Many payroll professionals are forced to rely on manual processes and legacy technology in the organization.
Think quick: What departments have the biggest impact on employee engagement and satisfaction?
If you said HR and operations, you’re spot on. However, there is a third department that few executives think of when discussing employee engagement: that’s payroll. If you think about it, it makes perfect sense.
An employee’s most basic expectation of employment is that they’ll be paid fairly, accurately, and on-time for the work they have completed. While processing payroll correctly every pay cycle won’t win you any favors with your team, getting it wrong has the power to quickly undermine not just engagement, but retention.
Payroll errors and their impact on employee engagement
According to “Engaging Employees Through Payroll” survey by The Workforce Institute at Kronos Inc., a staggering 54 percent of American workers have experienced a payroll problem ranging from late payments to flat-out incorrect total earnings. Worse, seven percent of American workers have had a payroll check bounce. Considering these responses, it’s not surprising to learn that 56 million American workers have paid a personal bill late because of a payroll error. Not good, especially as organizations continue to emphasize building an engaged workforce as a key to success.
It may be tempting to chalk these findings up to occasional errors, dismissing them as no big deal as long as the problem is fixed. But rationalizing payroll issues could be a big mistake since they actually have a significant adverse effect on employee engagement and retention.
For example, the same survey reveals that 25 percent of employees will seek new employment after a single payroll mistake. (All of a sudden the saying, “You never get a second chance to make a first impression,” rings especially true, doesn’t it?) More significantly, nearly half will look for a new job after just two payroll errors.
Younger generations of workers show less patience for these types of mistakes. The survey data shows that baby boomers are the most forgiving of payroll errors, with 44 percent of workers aged 55 and above saying that they would stick with their job after a payroll mistake. But in the youngest generation, those 18-29, just 13 percent reported that they would be willing to give their employer a second chance after a single payroll problem.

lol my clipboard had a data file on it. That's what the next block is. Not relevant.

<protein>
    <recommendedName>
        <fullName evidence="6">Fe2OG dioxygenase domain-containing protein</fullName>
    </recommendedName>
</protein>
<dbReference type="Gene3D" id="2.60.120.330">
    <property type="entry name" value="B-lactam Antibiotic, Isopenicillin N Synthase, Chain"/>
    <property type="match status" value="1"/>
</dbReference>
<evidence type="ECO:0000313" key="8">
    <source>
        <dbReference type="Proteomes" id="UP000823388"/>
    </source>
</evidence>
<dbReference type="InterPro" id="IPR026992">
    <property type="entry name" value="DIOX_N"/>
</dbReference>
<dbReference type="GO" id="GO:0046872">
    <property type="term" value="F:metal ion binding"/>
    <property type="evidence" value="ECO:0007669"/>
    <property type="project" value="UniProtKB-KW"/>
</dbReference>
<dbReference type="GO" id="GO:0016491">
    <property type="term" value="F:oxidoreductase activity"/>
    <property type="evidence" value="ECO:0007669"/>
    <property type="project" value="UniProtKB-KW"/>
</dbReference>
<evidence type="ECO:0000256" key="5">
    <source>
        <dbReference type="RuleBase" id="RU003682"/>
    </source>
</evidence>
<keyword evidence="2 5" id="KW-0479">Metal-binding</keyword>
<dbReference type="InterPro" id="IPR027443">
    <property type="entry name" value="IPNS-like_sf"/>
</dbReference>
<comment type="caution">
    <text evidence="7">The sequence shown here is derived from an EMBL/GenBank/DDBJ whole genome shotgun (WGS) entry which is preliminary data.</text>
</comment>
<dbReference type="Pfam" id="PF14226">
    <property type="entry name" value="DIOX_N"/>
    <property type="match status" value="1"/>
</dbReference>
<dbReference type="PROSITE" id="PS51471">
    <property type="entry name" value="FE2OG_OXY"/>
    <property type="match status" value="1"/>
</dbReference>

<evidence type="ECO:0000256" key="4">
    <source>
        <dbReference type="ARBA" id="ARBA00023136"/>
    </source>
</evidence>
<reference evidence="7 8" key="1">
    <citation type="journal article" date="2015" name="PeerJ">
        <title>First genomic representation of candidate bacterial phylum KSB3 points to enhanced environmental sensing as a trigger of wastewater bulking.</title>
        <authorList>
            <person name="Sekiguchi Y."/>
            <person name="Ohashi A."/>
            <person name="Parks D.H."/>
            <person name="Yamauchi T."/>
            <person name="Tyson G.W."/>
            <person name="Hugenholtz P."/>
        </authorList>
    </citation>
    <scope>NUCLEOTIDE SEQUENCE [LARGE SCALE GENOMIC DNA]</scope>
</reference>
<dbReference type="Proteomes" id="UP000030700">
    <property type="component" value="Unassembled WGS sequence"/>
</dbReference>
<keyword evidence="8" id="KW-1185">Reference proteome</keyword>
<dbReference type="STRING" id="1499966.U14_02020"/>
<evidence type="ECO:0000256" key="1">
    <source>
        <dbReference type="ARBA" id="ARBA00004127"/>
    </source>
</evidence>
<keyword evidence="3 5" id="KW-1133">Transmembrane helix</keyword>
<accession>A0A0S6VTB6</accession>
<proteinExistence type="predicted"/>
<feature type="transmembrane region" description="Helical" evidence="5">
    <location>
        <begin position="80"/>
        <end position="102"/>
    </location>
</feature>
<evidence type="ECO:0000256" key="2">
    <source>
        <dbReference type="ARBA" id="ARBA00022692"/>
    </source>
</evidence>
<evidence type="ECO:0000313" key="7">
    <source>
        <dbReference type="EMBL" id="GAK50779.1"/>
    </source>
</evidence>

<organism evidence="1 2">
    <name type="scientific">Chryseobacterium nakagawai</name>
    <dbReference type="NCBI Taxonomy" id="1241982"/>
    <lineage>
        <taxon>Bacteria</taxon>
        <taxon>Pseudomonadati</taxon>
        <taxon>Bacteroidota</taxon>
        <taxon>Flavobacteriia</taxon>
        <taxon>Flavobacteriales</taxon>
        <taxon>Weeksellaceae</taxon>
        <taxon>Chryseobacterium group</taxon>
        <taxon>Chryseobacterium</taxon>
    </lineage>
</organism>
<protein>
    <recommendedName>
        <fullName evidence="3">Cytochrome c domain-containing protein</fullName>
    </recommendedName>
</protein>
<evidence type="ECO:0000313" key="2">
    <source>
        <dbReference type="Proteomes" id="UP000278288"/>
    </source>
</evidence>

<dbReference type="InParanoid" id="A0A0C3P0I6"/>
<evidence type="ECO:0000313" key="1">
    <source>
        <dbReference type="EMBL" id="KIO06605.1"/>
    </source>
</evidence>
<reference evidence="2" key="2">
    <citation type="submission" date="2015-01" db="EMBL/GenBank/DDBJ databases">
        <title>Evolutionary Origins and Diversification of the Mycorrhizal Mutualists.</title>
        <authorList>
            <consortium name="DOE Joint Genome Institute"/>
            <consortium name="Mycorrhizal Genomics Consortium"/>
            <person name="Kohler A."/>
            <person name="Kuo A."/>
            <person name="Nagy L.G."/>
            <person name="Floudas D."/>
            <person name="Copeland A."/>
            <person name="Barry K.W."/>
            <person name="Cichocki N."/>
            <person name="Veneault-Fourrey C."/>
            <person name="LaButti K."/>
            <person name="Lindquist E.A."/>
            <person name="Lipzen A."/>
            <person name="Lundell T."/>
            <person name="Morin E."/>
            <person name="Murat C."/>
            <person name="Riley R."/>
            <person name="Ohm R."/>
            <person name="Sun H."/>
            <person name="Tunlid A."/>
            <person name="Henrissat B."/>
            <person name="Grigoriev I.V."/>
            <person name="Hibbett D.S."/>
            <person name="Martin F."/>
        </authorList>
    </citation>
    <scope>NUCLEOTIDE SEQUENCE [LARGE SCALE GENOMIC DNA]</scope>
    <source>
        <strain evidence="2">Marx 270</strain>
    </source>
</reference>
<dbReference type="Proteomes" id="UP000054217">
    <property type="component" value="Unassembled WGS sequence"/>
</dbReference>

Where are you investing?
As the survey demonstrates, just a single payroll error has the potential to encourage top talent to seek new employment, undoing tireless work and the large investment being made to build an engaged workforce.
Now, think about your own company’s payroll department. When was the last time your organization updated its payroll applications or systems? Are your payroll processes automated, or are they tracked manually with paper forms or spreadsheets?
A casual scan of a LinkedIn news feed says it all. Today, companies of all sizes are making investments in employee benefits, reward and recognition programs, and upscale workspaces. All of this is effective in attracting top talent.
But on the other hand, many payroll professionals are forced to rely on manual processes and legacy technology in the organization. This means that while large budgets are being invested in the programs that attract the best employees, not enough is being invested to manage this forgotten key element to keeping employees engaged.
Make the case for change
It’s important to note that payroll should not be blamed for these errors – within many organizations, they usually perform miracles with the outdated tools that are at their disposal. This is especially true when you consider the always evolving compliance landscape they must keep up with.
Replacing legacy payroll tools with modern technology, such as a unified human capital management cloud platform that combines HR, workforce management, and payroll will help payroll improve accuracy, process payroll quicker, and ultimately, eliminate the time-consuming paper pushing so that they can use their tremendous knowledge to develop programs that are capable of empowering employees through payroll.
Malysa O’Connor is a senior director of the human capital management practice group at Kronos Incorporated•